June 15, 2009

Breaking (good) news from Iran

Ayatollah Khamenei, Iran’s supreme leader and the man who has the final say on all strategic matters, has reversed his earlier decree that the disputed election result was fair—urging the country to unite behind Ahmadinejad—by ordering the powerful Guardians Council an investigation into the vote count, thus carrying out Mousavi’s (the defeated candidate) allegations of vote-rigging.

In the meantime tens of thousands of Iranian opposition activists have taken to the streets of Iran for a third day protesting against the presidential election (see the video below), defying a ban by the Interior Ministry, and European Union foreign ministers heve expressed “serious concern” about Iran’s use of force against post-election demonstrators, raising the prospect of a harder E.U. line against the country.

Michael Totten has an extensive set of key links, as does Andrew Sullivan who has comprehensive coverage, videos and photos of the demonstrations. Via Hugh Hewitt.

Iran. And yet something has changed

Notwithstanding the doubts and concerns the United States and other Western governments expressed, and in spite of the fact that several leading reformists have been arrested on Saturday night, after violent clashes following the disputed election result, les jeux sont faits in the Islamic Republic of Iran. This was not, of course, the result the West was hoping for: Mahmoud Ahmadinejad won election with 62.6 percent of the vote, against 33.7 percent for challenger Mir Hossein Mousavi. But that’s what happened, better still that’s what the government says happened, which in that country is just the same as to say that we will probably never know what really happened..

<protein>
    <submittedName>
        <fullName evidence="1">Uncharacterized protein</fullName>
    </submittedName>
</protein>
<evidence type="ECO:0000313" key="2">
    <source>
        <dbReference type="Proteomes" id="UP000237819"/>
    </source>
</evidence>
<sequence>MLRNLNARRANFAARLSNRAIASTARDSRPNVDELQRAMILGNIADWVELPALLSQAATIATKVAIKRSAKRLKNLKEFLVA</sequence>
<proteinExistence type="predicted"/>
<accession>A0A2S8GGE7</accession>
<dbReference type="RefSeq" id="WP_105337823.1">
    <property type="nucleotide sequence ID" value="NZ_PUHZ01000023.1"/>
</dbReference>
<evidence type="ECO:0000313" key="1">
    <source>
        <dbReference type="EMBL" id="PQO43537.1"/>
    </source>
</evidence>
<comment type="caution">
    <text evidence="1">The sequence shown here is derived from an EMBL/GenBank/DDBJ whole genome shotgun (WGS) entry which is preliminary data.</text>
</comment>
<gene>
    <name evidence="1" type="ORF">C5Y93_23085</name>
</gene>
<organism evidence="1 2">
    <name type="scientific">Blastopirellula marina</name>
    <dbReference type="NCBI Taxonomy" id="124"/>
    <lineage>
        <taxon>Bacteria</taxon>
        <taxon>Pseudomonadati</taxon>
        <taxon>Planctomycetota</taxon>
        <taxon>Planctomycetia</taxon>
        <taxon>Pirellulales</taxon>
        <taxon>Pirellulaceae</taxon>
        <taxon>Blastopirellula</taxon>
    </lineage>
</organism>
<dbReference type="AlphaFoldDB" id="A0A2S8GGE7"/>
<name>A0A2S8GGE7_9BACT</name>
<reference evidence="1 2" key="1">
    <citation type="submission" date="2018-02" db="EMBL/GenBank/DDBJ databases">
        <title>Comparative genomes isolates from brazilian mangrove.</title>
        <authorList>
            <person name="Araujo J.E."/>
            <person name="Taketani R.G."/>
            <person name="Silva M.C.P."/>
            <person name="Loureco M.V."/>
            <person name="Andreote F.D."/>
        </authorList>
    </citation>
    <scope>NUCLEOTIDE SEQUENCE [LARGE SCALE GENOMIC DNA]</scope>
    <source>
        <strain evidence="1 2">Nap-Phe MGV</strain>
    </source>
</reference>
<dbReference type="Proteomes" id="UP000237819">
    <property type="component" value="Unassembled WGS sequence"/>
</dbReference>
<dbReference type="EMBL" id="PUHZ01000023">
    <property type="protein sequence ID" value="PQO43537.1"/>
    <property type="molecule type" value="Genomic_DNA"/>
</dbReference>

Just as it was not enough, according to unconfirmed reports, Moussavi may have been detained by intelligence agents as he travelled to the Supreme Leader’s residence to meet with him. “It appears that a coup has taken place in Iran overnight to force the results on other parties. These elections cannot be considered fair by any measure under such circumstances,” said Hadi Ghaemi, spokesperson for the International Campaign for Human Rights in Iran.

In the meantime, Zahra Rahnavard, Mousavi’s wife, accused Ahmadinejad of “dictatorship.” She said: “The Iranian people voted to change Ahmadinejad, but this vote became a vote to solidify Ahmadinejad.”

What a pity! I know, it’s not a great comment, but my disappointment is overwhelming, and honestly I have no words. However, to see the cup half full instead of half empty, the aftermath of the election seems to have shown one important difference from the past: it is harder than ever for the authorities to clamp down on dissent, and this for the simple reason that something has changed in Iran. That’s why, at this point, I wouldn’t say rien ne va plus.